The reality is, that this system is exactly on track with the trajectory of the modern examination. Modernising the exam with efficient, quantifiable and predictable systems is an excellent idea if you are aiming to carry the exam with you into the future. Exam supervision has always been a part of examinations because the process depends on the objective measurement of speed, accuracy and memorisation – to allow ‘cheating’ would be to compromise these fundamental skills. The problem is that these skills are not the ones that the future is demanding of students. Critical thinking, originality, creativity, collaboration and problem-solving are core capacities the future requires of its graduates, and yet these are fundamentally discouraged and excluded by the exam.
The Industrial Revolution-style exam serves no effective purpose in modern day work and education and supercharging it with futuristic technology only serves to amplify the problem. The exam’s evolution into an AI-monitored system was a natural one, as the integration of technology was merely paving the path of an already beaten track. The problem is that this track should never have become so beaten in the first place.
This failed attempt to modernise is further evident in this technology’s break from the key trend of trust that is so core to our time.
The commercial era we find ourselves in could largely be categorised according to its value of trust between consumer and company. The last 20 years have been characterised by large breaches of trust with organisations like Facebook, big banks and even the Catholic church finding themselves deep in public scrutiny. Resulting from this is a clear value of trust and transparency in the relationships between institutions and the public.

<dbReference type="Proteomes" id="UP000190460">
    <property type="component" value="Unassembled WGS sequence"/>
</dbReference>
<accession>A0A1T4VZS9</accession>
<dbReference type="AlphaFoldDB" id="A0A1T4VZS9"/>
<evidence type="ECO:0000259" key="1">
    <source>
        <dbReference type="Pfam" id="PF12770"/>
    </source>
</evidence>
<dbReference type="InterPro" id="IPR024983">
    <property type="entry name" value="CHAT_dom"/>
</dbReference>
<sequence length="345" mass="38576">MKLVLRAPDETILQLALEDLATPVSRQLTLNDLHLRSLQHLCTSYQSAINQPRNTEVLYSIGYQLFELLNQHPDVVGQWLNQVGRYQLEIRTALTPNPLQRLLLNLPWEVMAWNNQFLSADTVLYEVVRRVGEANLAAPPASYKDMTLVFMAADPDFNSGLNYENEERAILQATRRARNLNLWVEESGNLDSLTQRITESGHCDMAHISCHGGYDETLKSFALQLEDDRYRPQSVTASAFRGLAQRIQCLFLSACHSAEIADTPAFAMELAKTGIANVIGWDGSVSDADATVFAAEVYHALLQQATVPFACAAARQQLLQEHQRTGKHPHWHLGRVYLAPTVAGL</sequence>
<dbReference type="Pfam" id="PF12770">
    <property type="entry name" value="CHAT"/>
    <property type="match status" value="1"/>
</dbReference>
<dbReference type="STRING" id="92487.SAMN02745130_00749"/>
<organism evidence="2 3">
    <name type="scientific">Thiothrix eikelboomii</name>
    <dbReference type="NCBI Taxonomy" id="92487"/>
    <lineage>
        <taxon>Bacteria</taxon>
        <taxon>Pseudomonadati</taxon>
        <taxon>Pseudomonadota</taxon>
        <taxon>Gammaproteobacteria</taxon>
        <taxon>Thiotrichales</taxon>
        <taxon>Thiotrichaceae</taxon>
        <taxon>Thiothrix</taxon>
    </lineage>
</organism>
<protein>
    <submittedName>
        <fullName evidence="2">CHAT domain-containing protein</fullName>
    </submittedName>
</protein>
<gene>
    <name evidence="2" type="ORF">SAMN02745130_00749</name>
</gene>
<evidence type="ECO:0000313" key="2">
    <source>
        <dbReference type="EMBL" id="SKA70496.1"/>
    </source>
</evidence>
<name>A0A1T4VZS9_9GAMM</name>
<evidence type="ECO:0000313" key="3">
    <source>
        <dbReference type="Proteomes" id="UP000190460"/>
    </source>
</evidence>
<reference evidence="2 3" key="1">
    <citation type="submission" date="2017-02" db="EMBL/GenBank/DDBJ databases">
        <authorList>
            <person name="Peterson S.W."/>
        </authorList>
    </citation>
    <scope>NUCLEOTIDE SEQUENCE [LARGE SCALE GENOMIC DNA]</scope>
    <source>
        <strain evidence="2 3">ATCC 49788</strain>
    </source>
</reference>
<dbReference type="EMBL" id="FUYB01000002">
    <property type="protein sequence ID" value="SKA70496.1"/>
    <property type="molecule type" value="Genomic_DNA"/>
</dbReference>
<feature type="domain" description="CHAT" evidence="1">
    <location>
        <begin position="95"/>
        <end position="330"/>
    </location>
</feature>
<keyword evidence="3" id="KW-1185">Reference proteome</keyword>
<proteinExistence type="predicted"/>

The message that this severe method of examination coveys to students is one of mistrust and scepticism – a clear break in the relationship of trust that will keep modern instructions afloat in the age of transparency. As stated by Tony Featherstone, “Trust is oxygen in the digital economy…” To break the relationship of trust is then to break from the future that depends on it.
The reality is, the ‘exam’ was over a long time ago, but instead of changing assessment processes altogether, some institutions have attempted to force it further into a future where it simply doesn’t belong. Despite its futuristic appearance these robotic exams are simply digging us further into the trends we have spent years trying to abandon.
Exams, especially of this kind of extreme proctoring, are counterproductive to building the skills and trust that will invaluable in the futures of our students. Modernising these exams with technology only threatens to obstruct us from our future more than ever.
Michael McQueen is a trends forecaster, business strategist and award-winning conference speaker.
He features regularly as a commentator on TV and radio and is a bestselling author of 8 books. To order Michael's latest book "The Case for Character", click here.
 Stewart, B 2020, ‘Online exam monitoring can invade privacy and erode trust at universities,’ The Conversation, 4 December.
 Harwell, D 2020, ‘Cheating-detection companies made millions during the pandemic. Now students are fighting back.’ The Washington Post, 12 November.
 Featherstone, T. 2018, ‘Why Business Has A Trust Problem’, The Sydney Morning Herald, 22 February.